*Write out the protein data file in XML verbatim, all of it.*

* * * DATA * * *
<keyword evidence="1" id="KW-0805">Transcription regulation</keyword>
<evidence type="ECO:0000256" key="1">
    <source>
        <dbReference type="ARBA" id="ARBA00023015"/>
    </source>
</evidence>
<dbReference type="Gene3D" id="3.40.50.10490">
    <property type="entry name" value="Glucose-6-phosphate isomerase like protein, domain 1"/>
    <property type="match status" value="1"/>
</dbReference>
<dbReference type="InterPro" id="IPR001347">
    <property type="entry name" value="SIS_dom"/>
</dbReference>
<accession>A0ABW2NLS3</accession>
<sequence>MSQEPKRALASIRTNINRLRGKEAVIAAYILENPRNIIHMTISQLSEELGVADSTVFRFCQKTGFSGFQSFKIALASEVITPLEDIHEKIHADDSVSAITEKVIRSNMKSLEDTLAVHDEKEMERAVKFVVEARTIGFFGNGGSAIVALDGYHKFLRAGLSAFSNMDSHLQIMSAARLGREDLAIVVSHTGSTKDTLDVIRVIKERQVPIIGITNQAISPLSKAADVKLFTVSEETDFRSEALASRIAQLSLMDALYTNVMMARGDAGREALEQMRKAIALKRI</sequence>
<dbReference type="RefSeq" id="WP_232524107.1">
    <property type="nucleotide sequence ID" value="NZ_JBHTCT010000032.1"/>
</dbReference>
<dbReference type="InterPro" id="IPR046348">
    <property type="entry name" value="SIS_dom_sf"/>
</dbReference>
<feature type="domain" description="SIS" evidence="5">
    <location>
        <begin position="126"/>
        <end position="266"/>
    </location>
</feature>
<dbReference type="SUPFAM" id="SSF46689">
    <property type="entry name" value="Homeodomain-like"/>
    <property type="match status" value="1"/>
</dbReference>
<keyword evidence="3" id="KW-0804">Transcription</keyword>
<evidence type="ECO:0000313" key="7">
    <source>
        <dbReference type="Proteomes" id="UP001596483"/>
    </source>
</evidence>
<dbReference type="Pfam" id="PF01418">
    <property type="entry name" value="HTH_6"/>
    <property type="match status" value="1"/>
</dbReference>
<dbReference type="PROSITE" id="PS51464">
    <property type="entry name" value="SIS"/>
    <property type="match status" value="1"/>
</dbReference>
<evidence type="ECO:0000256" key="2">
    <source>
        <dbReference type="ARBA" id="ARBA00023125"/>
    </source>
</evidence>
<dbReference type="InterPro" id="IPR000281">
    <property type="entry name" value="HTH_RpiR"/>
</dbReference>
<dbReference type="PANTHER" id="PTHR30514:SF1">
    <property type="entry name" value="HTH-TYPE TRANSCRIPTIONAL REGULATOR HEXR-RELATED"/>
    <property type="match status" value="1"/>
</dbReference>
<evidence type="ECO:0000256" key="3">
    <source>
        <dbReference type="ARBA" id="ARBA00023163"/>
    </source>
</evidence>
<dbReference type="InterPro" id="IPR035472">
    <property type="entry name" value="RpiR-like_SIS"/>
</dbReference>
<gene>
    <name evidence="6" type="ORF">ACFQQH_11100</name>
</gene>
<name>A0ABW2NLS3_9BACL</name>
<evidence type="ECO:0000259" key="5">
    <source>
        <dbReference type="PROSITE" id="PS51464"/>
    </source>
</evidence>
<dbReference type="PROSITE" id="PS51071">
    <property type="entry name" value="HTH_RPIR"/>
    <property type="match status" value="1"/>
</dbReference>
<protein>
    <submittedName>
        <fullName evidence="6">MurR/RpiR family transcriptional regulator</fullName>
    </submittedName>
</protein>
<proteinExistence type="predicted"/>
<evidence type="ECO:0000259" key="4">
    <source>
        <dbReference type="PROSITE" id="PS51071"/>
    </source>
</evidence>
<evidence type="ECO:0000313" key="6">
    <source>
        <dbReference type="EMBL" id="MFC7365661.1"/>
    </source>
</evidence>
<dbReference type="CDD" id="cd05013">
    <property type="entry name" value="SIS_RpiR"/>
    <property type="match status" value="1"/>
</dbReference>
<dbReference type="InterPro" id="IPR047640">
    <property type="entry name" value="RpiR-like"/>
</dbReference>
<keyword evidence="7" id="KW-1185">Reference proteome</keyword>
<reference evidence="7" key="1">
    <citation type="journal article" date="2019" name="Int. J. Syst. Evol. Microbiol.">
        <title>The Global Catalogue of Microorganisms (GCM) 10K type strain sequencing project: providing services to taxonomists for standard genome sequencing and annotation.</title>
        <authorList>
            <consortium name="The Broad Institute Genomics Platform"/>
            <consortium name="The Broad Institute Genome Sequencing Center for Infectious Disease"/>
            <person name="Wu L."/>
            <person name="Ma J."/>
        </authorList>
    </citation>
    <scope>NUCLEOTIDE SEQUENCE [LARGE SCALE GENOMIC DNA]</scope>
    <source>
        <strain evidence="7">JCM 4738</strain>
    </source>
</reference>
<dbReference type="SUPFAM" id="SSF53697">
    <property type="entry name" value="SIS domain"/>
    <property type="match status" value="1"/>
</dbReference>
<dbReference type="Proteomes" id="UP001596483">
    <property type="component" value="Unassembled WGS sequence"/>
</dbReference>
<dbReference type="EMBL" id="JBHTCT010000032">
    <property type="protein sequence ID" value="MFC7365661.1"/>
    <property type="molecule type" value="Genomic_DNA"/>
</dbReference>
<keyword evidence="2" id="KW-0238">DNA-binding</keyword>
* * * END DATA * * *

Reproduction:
<keyword evidence="1" id="KW-0805">Transcription regulation</keyword>
<evidence type="ECO:0000256" key="1">
    <source>
        <dbReference type="ARBA" id="ARBA00023015"/>
    </source>
</evidence>
<dbReference type="Gene3D" id="3.40.50.10490">
    <property type="entry name" value="Glucose-6-phosphate isomerase like protein, domain 1"/>
    <property type="match status" value="1"/>
</dbReference>
<dbReference type="InterPro" id="IPR001347">
    <property type="entry name" value="SIS_dom"/>
</dbReference>
<accession>A0ABW2NLS3</accession>
<sequence>MSQEPKRALASIRTNINRLRGKEAVIAAYILENPRNIIHMTISQLSEELGVADSTVFRFCQKTGFSGFQSFKIALASEVITPLEDIHEKIHADDSVSAITEKVIRSNMKSLEDTLAVHDEKEMERAVKFVVEARTIGFFGNGGSAIVALDGYHKFLRAGLSAFSNMDSHLQIMSAARLGREDLAIVVSHTGSTKDTLDVIRVIKERQVPIIGITNQAISPLSKAADVKLFTVSEETDFRSEALASRIAQLSLMDALYTNVMMARGDAGREALEQMRKAIALKRI</sequence>
<dbReference type="RefSeq" id="WP_232524107.1">
    <property type="nucleotide sequence ID" value="NZ_JBHTCT010000032.1"/>
</dbReference>
<dbReference type="InterPro" id="IPR046348">
    <property type="entry name" value="SIS_dom_sf"/>
</dbReference>
<feature type="domain" description="SIS" evidence="5">
    <location>
        <begin position="126"/>
        <end position="266"/>
    </location>
</feature>
<dbReference type="SUPFAM" id="SSF46689">
    <property type="entry name" value="Homeodomain-like"/>
    <property type="match status" value="1"/>
</dbReference>
<keyword evidence="3" id="KW-0804">Transcription</keyword>
<evidence type="ECO:0000313" key="7">
    <source>
        <dbReference type="Proteomes" id="UP001596483"/>
    </source>
</evidence>
<dbReference type="Pfam" id="PF01418">
    <property type="entry name" value="HTH_6"/>
    <property type="match status" value="1"/>
</dbReference>
<dbReference type="PROSITE" id="PS51464">
    <property type="entry name" value="SIS"/>
    <property type="match status" value="1"/>
</dbReference>
<evidence type="ECO:0000256" key="2">
    <source>
        <dbReference type="ARBA" id="ARBA00023125"/>
    </source>
</evidence>
<dbReference type="InterPro" id="IPR000281">
    <property type="entry name" value="HTH_RpiR"/>
</dbReference>
<dbReference type="PANTHER" id="PTHR30514:SF1">
    <property type="entry name" value="HTH-TYPE TRANSCRIPTIONAL REGULATOR HEXR-RELATED"/>
    <property type="match status" value="1"/>
</dbReference>
<evidence type="ECO:0000256" key="3">
    <source>
        <dbReference type="ARBA" id="ARBA00023163"/>
    </source>
</evidence>
<dbReference type="InterPro" id="IPR035472">
    <property type="entry name" value="RpiR-like_SIS"/>
</dbReference>
<gene>
    <name evidence="6" type="ORF">ACFQQH_11100</name>
</gene>
<name>A0ABW2NLS3_9BACL</name>
<evidence type="ECO:0000259" key="5">
    <source>
        <dbReference type="PROSITE" id="PS51464"/>
    </source>
</evidence>
<dbReference type="PROSITE" id="PS51071">
    <property type="entry name" value="HTH_RPIR"/>
    <property type="match status" value="1"/>
</dbReference>
<protein>
    <submittedName>
        <fullName evidence="6">MurR/RpiR family transcriptional regulator</fullName>
    </submittedName>
</protein>
<proteinExistence type="predicted"/>
<evidence type="ECO:0000259" key="4">
    <source>
        <dbReference type="PROSITE" id="PS51071"/>
    </source>
</evidence>
<evidence type="ECO:0000313" key="6">
    <source>
        <dbReference type="EMBL" id="MFC7365661.1"/>
    </source>
</evidence>
<dbReference type="CDD" id="cd05013">
    <property type="entry name" value="SIS_RpiR"/>
    <property type="match status" value="1"/>
</dbReference>
<dbReference type="InterPro" id="IPR047640">
    <property type="entry name" value="RpiR-like"/>
</dbReference>
<keyword evidence="7" id="KW-1185">Reference proteome</keyword>
<reference evidence="7" key="1">
    <citation type="journal article" date="2019" name="Int. J. Syst. Evol. Microbiol.">
        <title>The Global Catalogue of Microorganisms (GCM) 10K type strain sequencing project: providing services to taxonomists for standard genome sequencing and annotation.</title>
        <authorList>
            <consortium name="The Broad Institute Genomics Platform"/>
            <consortium name="The Broad Institute Genome Sequencing Center for Infectious Disease"/>
            <person name="Wu L."/>
            <person name="Ma J."/>
        </authorList>
    </citation>
    <scope>NUCLEOTIDE SEQUENCE [LARGE SCALE GENOMIC DNA]</scope>
    <source>
        <strain evidence="7">JCM 4738</strain>
    </source>
</reference>
<dbReference type="SUPFAM" id="SSF53697">
    <property type="entry name" value="SIS domain"/>
    <property type="match status" value="1"/>
</dbReference>
<dbReference type="Proteomes" id="UP001596483">
    <property type="component" value="Unassembled WGS sequence"/>
</dbReference>
<dbReference type="EMBL" id="JBHTCT010000032">
    <property type="protein sequence ID" value="MFC7365661.1"/>
    <property type="molecule type" value="Genomic_DNA"/>
</dbReference>
<keyword evidence="2" id="KW-0238">DNA-binding</keyword>